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Morocco Entrepreneurship Class
There’s a stark reality in Morocco -- 50% of middle school students will quit school and never return. But thanks to HP Morocco employees, more than 350 students learned the basics of starting a business. These skills could give a very real-life boost to the ability of these students to earn a living.
The employees delivered Jr. Achievement Morocco’s Entrepreneurship Master Class program to students between the ages of 14 and
16 attending senior school in Casablanca.
"Our goal was to introduce students to entrepreneurship and provide them with an alternative to violence and delinquency," says Amal Abahmaoui, Enterprise Group, EMEA. "Although we stressed the importance of continuing studies until at least until the end of high school, we also recognized the reality that only 50% of students in their senior year will continue their studies. The rest will leave. Some of these young people will go on to work with their parents, while others will simply wander.
"We were there to tell them that they can start a small activity by selling clothes, food, electronics, etc. and make a profit - and therefore a decent living – by starting a small business."
The course taught students the basics of how to create their own companies. HP employees started the exercise by explaining how companies choose a name and logo, using HP as an example. The students were then divided into small groups. Each group chose a name and a logo and had to explain why they made their choice.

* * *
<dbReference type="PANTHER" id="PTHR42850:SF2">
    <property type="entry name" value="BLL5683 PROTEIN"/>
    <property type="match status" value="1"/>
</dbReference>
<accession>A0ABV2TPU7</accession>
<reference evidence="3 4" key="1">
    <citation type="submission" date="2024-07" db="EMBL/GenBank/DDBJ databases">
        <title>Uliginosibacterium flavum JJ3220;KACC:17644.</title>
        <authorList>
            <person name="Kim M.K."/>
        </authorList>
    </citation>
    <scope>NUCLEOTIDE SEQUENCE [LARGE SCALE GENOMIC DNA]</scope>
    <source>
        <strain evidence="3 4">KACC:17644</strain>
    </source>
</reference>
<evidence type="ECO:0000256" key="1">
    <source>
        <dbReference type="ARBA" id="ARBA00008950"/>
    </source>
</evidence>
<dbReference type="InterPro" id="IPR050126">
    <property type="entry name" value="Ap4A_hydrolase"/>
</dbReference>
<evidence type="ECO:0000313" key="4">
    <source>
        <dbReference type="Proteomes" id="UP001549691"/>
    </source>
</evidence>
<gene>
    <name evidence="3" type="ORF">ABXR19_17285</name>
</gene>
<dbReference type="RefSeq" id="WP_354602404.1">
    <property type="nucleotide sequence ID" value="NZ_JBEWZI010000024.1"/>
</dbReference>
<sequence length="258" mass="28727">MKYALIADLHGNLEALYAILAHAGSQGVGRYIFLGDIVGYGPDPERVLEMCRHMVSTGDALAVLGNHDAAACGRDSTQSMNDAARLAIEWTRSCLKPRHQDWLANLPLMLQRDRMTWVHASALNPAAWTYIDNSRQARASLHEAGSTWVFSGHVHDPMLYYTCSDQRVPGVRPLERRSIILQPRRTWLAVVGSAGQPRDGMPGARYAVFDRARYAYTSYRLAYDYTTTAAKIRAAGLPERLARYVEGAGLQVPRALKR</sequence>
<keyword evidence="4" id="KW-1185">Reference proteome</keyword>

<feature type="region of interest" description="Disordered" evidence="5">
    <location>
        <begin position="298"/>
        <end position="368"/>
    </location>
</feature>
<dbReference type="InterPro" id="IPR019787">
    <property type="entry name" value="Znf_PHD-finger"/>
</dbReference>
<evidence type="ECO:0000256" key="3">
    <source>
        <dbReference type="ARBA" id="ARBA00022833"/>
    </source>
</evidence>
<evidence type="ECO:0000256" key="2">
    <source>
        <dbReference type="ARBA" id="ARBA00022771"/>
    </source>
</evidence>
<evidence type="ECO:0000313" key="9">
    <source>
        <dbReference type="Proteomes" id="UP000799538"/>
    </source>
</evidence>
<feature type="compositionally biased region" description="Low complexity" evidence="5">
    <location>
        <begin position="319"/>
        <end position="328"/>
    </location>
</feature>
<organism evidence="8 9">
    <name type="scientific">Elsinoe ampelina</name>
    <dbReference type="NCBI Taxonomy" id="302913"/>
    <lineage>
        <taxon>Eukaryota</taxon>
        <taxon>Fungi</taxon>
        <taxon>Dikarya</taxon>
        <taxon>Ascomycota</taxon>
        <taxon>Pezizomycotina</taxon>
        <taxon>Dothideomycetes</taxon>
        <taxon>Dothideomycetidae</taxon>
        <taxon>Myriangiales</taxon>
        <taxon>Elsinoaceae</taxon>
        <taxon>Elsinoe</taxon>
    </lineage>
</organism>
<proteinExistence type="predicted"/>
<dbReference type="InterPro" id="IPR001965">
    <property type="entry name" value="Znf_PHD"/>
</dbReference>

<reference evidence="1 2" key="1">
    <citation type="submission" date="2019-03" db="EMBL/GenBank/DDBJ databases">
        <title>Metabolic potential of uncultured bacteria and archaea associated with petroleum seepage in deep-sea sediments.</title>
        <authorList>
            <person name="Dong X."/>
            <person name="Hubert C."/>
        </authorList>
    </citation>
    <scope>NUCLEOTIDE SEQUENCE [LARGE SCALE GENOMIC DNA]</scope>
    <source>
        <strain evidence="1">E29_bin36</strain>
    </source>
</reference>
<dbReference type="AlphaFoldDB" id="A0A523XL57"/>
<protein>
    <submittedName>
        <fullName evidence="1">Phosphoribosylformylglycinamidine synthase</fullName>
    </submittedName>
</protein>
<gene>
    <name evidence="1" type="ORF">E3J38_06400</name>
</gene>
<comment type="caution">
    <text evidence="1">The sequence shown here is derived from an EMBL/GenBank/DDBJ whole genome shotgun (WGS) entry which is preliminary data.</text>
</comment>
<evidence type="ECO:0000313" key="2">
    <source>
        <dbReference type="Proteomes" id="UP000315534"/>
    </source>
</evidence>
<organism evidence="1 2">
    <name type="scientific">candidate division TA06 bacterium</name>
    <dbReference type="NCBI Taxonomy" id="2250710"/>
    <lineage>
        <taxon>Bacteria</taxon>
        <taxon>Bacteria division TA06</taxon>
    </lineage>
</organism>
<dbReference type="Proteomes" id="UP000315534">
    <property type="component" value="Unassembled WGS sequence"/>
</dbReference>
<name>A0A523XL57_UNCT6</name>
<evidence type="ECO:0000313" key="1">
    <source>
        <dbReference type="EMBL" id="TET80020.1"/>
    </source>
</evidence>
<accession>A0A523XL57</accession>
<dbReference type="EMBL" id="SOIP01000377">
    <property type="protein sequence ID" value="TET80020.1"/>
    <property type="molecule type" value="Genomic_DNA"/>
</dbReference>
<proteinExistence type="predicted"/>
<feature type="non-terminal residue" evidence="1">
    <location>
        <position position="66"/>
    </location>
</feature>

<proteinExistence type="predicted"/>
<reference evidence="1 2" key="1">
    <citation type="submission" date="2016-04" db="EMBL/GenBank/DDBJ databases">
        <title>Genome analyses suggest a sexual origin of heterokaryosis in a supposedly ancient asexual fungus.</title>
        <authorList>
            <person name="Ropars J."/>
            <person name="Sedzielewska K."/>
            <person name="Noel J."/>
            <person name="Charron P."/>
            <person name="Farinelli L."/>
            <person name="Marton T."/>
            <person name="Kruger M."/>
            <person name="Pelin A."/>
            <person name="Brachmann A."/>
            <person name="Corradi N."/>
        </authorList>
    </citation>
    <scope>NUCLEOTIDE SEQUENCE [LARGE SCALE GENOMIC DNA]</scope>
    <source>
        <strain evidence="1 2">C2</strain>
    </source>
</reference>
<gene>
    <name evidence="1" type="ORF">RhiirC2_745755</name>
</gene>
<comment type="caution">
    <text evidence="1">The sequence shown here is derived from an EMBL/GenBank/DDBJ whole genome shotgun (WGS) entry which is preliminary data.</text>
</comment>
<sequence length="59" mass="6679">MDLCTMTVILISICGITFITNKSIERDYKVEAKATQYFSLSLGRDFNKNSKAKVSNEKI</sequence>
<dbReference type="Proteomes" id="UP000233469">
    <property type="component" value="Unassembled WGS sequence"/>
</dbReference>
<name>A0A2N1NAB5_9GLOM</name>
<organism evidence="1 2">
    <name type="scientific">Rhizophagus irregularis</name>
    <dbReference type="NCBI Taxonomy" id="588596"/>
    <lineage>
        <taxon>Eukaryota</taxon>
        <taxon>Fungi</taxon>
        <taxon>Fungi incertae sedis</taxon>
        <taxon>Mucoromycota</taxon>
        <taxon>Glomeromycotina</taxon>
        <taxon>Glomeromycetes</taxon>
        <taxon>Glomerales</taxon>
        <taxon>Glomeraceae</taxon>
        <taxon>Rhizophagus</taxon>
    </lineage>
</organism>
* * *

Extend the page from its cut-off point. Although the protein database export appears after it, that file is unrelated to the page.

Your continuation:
The employees then introduced and explained the functions of key departments and roles in a company—finance, marketing, operations, human resources, etc. The students were then asked to list their main strengths, and then match them to the most relevant job qualification – students good in math might choose to be a CFO; natural leaders might choose to be a CEO.
Afterwards, the students learned some basic business skills. They computed fixed and variable costs to determine how much money they would need to buy raw materials to produce 1,000 "wish cards". Then they virtually "bought" the raw materials to produce a sample of their wish card. Depending on the cost computed, on the effort invested in the card and on how much competition there was from other groups, they then chose a price to charge for each card. At the end of the exercise, one group was chosen as a winner in each class.
"We are extremely proud of this event," says Amal. "We received very positive feedback from both the students and the volunteers. Although this is a one-day program, several students have asked us if we could come back and do another entrepreneurship day."
This event might well have sown seeds that will enable disadvantaged youth to bloom and go on to lead productive lives.
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